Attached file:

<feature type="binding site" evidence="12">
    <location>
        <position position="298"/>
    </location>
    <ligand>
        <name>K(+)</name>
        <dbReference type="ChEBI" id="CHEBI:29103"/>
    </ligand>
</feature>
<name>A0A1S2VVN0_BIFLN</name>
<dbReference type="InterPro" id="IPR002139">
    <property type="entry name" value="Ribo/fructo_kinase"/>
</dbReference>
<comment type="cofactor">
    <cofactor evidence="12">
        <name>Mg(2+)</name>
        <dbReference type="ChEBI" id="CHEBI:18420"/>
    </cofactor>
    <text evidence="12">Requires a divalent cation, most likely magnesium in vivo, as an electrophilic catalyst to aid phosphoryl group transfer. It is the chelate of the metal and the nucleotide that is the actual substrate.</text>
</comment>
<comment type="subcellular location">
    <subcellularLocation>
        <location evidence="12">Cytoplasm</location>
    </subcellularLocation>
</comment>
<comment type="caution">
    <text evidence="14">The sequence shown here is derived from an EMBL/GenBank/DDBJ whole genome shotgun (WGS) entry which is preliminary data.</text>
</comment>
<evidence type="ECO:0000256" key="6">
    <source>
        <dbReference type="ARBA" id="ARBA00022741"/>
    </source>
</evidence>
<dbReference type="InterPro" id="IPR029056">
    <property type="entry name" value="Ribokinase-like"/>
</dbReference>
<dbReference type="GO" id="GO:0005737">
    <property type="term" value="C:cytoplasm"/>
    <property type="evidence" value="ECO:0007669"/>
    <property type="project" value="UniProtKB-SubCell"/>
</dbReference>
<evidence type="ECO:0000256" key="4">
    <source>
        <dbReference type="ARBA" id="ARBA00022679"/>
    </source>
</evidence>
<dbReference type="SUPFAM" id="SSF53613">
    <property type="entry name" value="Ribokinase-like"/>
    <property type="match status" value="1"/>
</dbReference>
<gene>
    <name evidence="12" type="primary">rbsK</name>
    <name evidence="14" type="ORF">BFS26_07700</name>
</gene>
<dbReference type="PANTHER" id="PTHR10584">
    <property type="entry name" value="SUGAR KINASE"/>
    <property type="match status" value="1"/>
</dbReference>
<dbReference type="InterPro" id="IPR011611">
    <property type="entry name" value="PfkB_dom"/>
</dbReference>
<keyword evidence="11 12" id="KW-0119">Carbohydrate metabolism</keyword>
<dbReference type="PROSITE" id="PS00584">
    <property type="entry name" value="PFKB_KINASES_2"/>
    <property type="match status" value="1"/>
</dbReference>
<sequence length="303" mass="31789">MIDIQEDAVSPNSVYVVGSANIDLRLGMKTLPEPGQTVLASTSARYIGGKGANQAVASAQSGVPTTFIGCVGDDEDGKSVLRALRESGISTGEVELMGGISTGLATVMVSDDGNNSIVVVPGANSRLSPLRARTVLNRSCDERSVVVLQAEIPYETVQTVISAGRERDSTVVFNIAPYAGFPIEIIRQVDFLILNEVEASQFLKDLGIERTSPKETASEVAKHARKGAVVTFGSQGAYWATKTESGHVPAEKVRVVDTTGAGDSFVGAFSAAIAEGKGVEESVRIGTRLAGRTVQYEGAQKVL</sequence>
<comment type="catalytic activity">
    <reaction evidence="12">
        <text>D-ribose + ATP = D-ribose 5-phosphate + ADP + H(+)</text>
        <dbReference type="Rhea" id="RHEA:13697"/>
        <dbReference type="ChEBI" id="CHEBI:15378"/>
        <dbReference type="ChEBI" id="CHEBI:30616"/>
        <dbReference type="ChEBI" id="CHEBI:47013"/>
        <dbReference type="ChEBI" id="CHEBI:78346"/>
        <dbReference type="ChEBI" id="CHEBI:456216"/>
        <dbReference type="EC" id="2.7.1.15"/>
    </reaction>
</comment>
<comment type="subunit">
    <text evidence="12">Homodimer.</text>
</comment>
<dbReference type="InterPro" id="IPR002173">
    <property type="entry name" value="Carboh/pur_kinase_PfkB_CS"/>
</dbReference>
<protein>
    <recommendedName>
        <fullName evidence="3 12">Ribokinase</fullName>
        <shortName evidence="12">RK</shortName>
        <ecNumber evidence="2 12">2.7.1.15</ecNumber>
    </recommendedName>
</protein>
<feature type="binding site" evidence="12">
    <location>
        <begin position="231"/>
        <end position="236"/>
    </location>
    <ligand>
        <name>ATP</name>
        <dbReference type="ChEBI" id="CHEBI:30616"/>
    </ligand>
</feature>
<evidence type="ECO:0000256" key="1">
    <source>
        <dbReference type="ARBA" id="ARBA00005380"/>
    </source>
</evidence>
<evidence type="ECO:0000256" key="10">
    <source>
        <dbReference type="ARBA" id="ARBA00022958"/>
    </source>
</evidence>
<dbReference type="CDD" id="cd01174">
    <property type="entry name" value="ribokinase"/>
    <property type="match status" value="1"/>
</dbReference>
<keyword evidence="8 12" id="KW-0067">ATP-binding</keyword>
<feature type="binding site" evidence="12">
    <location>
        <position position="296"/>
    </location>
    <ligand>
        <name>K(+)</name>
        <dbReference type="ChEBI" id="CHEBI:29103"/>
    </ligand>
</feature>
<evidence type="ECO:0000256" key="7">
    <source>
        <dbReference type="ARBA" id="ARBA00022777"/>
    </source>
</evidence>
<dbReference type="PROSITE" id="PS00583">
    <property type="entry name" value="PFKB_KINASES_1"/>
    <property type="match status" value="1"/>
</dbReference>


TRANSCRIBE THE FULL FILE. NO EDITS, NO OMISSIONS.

<feature type="binding site" evidence="12">
    <location>
        <position position="298"/>
    </location>
    <ligand>
        <name>K(+)</name>
        <dbReference type="ChEBI" id="CHEBI:29103"/>
    </ligand>
</feature>
<name>A0A1S2VVN0_BIFLN</name>
<dbReference type="InterPro" id="IPR002139">
    <property type="entry name" value="Ribo/fructo_kinase"/>
</dbReference>
<comment type="cofactor">
    <cofactor evidence="12">
        <name>Mg(2+)</name>
        <dbReference type="ChEBI" id="CHEBI:18420"/>
    </cofactor>
    <text evidence="12">Requires a divalent cation, most likely magnesium in vivo, as an electrophilic catalyst to aid phosphoryl group transfer. It is the chelate of the metal and the nucleotide that is the actual substrate.</text>
</comment>
<comment type="subcellular location">
    <subcellularLocation>
        <location evidence="12">Cytoplasm</location>
    </subcellularLocation>
</comment>
<comment type="caution">
    <text evidence="14">The sequence shown here is derived from an EMBL/GenBank/DDBJ whole genome shotgun (WGS) entry which is preliminary data.</text>
</comment>
<evidence type="ECO:0000256" key="6">
    <source>
        <dbReference type="ARBA" id="ARBA00022741"/>
    </source>
</evidence>
<dbReference type="InterPro" id="IPR029056">
    <property type="entry name" value="Ribokinase-like"/>
</dbReference>
<dbReference type="GO" id="GO:0005737">
    <property type="term" value="C:cytoplasm"/>
    <property type="evidence" value="ECO:0007669"/>
    <property type="project" value="UniProtKB-SubCell"/>
</dbReference>
<evidence type="ECO:0000256" key="4">
    <source>
        <dbReference type="ARBA" id="ARBA00022679"/>
    </source>
</evidence>
<dbReference type="SUPFAM" id="SSF53613">
    <property type="entry name" value="Ribokinase-like"/>
    <property type="match status" value="1"/>
</dbReference>
<gene>
    <name evidence="12" type="primary">rbsK</name>
    <name evidence="14" type="ORF">BFS26_07700</name>
</gene>
<dbReference type="PANTHER" id="PTHR10584">
    <property type="entry name" value="SUGAR KINASE"/>
    <property type="match status" value="1"/>
</dbReference>
<dbReference type="InterPro" id="IPR011611">
    <property type="entry name" value="PfkB_dom"/>
</dbReference>
<keyword evidence="11 12" id="KW-0119">Carbohydrate metabolism</keyword>
<dbReference type="PROSITE" id="PS00584">
    <property type="entry name" value="PFKB_KINASES_2"/>
    <property type="match status" value="1"/>
</dbReference>
<sequence length="303" mass="31789">MIDIQEDAVSPNSVYVVGSANIDLRLGMKTLPEPGQTVLASTSARYIGGKGANQAVASAQSGVPTTFIGCVGDDEDGKSVLRALRESGISTGEVELMGGISTGLATVMVSDDGNNSIVVVPGANSRLSPLRARTVLNRSCDERSVVVLQAEIPYETVQTVISAGRERDSTVVFNIAPYAGFPIEIIRQVDFLILNEVEASQFLKDLGIERTSPKETASEVAKHARKGAVVTFGSQGAYWATKTESGHVPAEKVRVVDTTGAGDSFVGAFSAAIAEGKGVEESVRIGTRLAGRTVQYEGAQKVL</sequence>
<comment type="catalytic activity">
    <reaction evidence="12">
        <text>D-ribose + ATP = D-ribose 5-phosphate + ADP + H(+)</text>
        <dbReference type="Rhea" id="RHEA:13697"/>
        <dbReference type="ChEBI" id="CHEBI:15378"/>
        <dbReference type="ChEBI" id="CHEBI:30616"/>
        <dbReference type="ChEBI" id="CHEBI:47013"/>
        <dbReference type="ChEBI" id="CHEBI:78346"/>
        <dbReference type="ChEBI" id="CHEBI:456216"/>
        <dbReference type="EC" id="2.7.1.15"/>
    </reaction>
</comment>
<comment type="subunit">
    <text evidence="12">Homodimer.</text>
</comment>
<dbReference type="InterPro" id="IPR002173">
    <property type="entry name" value="Carboh/pur_kinase_PfkB_CS"/>
</dbReference>
<protein>
    <recommendedName>
        <fullName evidence="3 12">Ribokinase</fullName>
        <shortName evidence="12">RK</shortName>
        <ecNumber evidence="2 12">2.7.1.15</ecNumber>
    </recommendedName>
</protein>
<feature type="binding site" evidence="12">
    <location>
        <begin position="231"/>
        <end position="236"/>
    </location>
    <ligand>
        <name>ATP</name>
        <dbReference type="ChEBI" id="CHEBI:30616"/>
    </ligand>
</feature>
<evidence type="ECO:0000256" key="1">
    <source>
        <dbReference type="ARBA" id="ARBA00005380"/>
    </source>
</evidence>
<evidence type="ECO:0000256" key="10">
    <source>
        <dbReference type="ARBA" id="ARBA00022958"/>
    </source>
</evidence>
<dbReference type="CDD" id="cd01174">
    <property type="entry name" value="ribokinase"/>
    <property type="match status" value="1"/>
</dbReference>
<keyword evidence="8 12" id="KW-0067">ATP-binding</keyword>
<feature type="binding site" evidence="12">
    <location>
        <position position="296"/>
    </location>
    <ligand>
        <name>K(+)</name>
        <dbReference type="ChEBI" id="CHEBI:29103"/>
    </ligand>
</feature>
<evidence type="ECO:0000256" key="7">
    <source>
        <dbReference type="ARBA" id="ARBA00022777"/>
    </source>
</evidence>
<dbReference type="PROSITE" id="PS00583">
    <property type="entry name" value="PFKB_KINASES_1"/>
    <property type="match status" value="1"/>
</dbReference>